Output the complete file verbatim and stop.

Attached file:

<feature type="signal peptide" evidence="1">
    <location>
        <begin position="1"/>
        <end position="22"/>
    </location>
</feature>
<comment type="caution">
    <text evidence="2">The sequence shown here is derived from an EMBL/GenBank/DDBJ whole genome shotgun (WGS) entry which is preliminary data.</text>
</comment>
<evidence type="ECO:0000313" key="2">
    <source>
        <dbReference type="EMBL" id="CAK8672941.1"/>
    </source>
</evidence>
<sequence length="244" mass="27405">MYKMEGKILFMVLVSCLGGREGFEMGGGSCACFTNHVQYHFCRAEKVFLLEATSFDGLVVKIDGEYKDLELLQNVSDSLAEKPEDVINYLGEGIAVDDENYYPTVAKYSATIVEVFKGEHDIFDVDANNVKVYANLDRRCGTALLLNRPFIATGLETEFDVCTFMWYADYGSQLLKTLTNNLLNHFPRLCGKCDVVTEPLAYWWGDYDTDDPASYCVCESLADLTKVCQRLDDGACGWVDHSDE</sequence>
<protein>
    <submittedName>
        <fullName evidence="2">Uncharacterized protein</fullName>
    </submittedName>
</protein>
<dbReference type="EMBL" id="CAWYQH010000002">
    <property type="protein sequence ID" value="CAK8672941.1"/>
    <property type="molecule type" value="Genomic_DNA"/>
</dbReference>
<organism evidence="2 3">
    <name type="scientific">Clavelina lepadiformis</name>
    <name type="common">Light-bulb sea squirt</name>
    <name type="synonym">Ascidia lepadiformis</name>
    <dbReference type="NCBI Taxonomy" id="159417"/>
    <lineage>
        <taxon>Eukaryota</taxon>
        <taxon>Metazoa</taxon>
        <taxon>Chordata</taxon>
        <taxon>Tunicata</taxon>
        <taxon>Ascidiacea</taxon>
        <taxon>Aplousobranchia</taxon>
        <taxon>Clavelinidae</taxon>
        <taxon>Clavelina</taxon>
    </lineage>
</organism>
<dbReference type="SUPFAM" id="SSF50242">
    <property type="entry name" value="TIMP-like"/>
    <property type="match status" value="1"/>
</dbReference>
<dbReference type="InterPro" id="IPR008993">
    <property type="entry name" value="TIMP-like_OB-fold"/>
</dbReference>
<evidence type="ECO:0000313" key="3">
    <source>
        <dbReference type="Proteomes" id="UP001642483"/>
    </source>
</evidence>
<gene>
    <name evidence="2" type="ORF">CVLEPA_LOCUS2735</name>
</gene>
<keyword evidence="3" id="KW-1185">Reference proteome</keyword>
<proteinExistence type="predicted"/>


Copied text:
<feature type="signal peptide" evidence="1">
    <location>
        <begin position="1"/>
        <end position="22"/>
    </location>
</feature>
<comment type="caution">
    <text evidence="2">The sequence shown here is derived from an EMBL/GenBank/DDBJ whole genome shotgun (WGS) entry which is preliminary data.</text>
</comment>
<evidence type="ECO:0000313" key="2">
    <source>
        <dbReference type="EMBL" id="CAK8672941.1"/>
    </source>
</evidence>
<sequence length="244" mass="27405">MYKMEGKILFMVLVSCLGGREGFEMGGGSCACFTNHVQYHFCRAEKVFLLEATSFDGLVVKIDGEYKDLELLQNVSDSLAEKPEDVINYLGEGIAVDDENYYPTVAKYSATIVEVFKGEHDIFDVDANNVKVYANLDRRCGTALLLNRPFIATGLETEFDVCTFMWYADYGSQLLKTLTNNLLNHFPRLCGKCDVVTEPLAYWWGDYDTDDPASYCVCESLADLTKVCQRLDDGACGWVDHSDE</sequence>
<protein>
    <submittedName>
        <fullName evidence="2">Uncharacterized protein</fullName>
    </submittedName>
</protein>
<dbReference type="EMBL" id="CAWYQH010000002">
    <property type="protein sequence ID" value="CAK8672941.1"/>
    <property type="molecule type" value="Genomic_DNA"/>
</dbReference>
<organism evidence="2 3">
    <name type="scientific">Clavelina lepadiformis</name>
    <name type="common">Light-bulb sea squirt</name>
    <name type="synonym">Ascidia lepadiformis</name>
    <dbReference type="NCBI Taxonomy" id="159417"/>
    <lineage>
        <taxon>Eukaryota</taxon>
        <taxon>Metazoa</taxon>
        <taxon>Chordata</taxon>
        <taxon>Tunicata</taxon>
        <taxon>Ascidiacea</taxon>
        <taxon>Aplousobranchia</taxon>
        <taxon>Clavelinidae</taxon>
        <taxon>Clavelina</taxon>
    </lineage>
</organism>
<dbReference type="SUPFAM" id="SSF50242">
    <property type="entry name" value="TIMP-like"/>
    <property type="match status" value="1"/>
</dbReference>
<dbReference type="InterPro" id="IPR008993">
    <property type="entry name" value="TIMP-like_OB-fold"/>
</dbReference>
<evidence type="ECO:0000313" key="3">
    <source>
        <dbReference type="Proteomes" id="UP001642483"/>
    </source>
</evidence>
<gene>
    <name evidence="2" type="ORF">CVLEPA_LOCUS2735</name>
</gene>
<keyword evidence="3" id="KW-1185">Reference proteome</keyword>
<proteinExistence type="predicted"/>